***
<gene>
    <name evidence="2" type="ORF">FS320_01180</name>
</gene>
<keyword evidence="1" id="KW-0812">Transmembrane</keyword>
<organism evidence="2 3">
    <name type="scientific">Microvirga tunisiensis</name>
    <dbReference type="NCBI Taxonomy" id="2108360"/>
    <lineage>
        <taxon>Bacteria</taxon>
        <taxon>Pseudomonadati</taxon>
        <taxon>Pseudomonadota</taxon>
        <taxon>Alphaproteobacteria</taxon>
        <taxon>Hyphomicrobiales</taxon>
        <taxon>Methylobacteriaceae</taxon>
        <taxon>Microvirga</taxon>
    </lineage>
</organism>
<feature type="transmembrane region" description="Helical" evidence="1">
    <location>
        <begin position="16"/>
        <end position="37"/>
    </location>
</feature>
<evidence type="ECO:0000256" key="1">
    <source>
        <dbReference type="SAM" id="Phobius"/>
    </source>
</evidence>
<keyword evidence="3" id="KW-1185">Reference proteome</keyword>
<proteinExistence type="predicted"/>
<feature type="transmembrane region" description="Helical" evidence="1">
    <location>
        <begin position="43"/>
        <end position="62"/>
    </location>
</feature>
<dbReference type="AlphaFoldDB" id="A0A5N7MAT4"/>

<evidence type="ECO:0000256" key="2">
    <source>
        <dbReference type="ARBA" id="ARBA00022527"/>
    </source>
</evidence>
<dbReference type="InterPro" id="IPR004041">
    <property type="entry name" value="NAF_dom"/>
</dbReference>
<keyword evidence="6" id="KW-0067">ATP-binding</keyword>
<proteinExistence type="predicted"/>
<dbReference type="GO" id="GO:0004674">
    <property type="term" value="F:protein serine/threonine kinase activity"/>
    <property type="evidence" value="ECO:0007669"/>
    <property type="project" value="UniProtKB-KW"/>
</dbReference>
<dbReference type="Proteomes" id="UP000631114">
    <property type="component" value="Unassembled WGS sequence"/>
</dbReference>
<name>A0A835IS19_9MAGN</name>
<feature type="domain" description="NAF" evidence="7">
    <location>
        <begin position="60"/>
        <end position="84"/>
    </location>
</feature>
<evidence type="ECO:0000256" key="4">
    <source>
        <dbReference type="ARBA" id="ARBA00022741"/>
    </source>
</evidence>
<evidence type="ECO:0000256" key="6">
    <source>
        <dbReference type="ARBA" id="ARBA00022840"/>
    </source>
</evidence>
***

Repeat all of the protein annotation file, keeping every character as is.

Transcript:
<gene>
    <name evidence="2" type="ORF">FS320_01180</name>
</gene>
<keyword evidence="1" id="KW-0812">Transmembrane</keyword>
<organism evidence="2 3">
    <name type="scientific">Microvirga tunisiensis</name>
    <dbReference type="NCBI Taxonomy" id="2108360"/>
    <lineage>
        <taxon>Bacteria</taxon>
        <taxon>Pseudomonadati</taxon>
        <taxon>Pseudomonadota</taxon>
        <taxon>Alphaproteobacteria</taxon>
        <taxon>Hyphomicrobiales</taxon>
        <taxon>Methylobacteriaceae</taxon>
        <taxon>Microvirga</taxon>
    </lineage>
</organism>
<feature type="transmembrane region" description="Helical" evidence="1">
    <location>
        <begin position="16"/>
        <end position="37"/>
    </location>
</feature>
<evidence type="ECO:0000256" key="1">
    <source>
        <dbReference type="SAM" id="Phobius"/>
    </source>
</evidence>
<keyword evidence="3" id="KW-1185">Reference proteome</keyword>
<proteinExistence type="predicted"/>
<feature type="transmembrane region" description="Helical" evidence="1">
    <location>
        <begin position="43"/>
        <end position="62"/>
    </location>
</feature>
<dbReference type="AlphaFoldDB" id="A0A5N7MAT4"/>

<evidence type="ECO:0000256" key="2">
    <source>
        <dbReference type="ARBA" id="ARBA00022527"/>
    </source>
</evidence>
<dbReference type="InterPro" id="IPR004041">
    <property type="entry name" value="NAF_dom"/>
</dbReference>
<keyword evidence="6" id="KW-0067">ATP-binding</keyword>
<proteinExistence type="predicted"/>
<dbReference type="GO" id="GO:0004674">
    <property type="term" value="F:protein serine/threonine kinase activity"/>
    <property type="evidence" value="ECO:0007669"/>
    <property type="project" value="UniProtKB-KW"/>
</dbReference>
<dbReference type="Proteomes" id="UP000631114">
    <property type="component" value="Unassembled WGS sequence"/>
</dbReference>
<name>A0A835IS19_9MAGN</name>
<feature type="domain" description="NAF" evidence="7">
    <location>
        <begin position="60"/>
        <end position="84"/>
    </location>
</feature>
<evidence type="ECO:0000256" key="4">
    <source>
        <dbReference type="ARBA" id="ARBA00022741"/>
    </source>
</evidence>
<evidence type="ECO:0000256" key="6">
    <source>
        <dbReference type="ARBA" id="ARBA00022840"/>
    </source>
</evidence>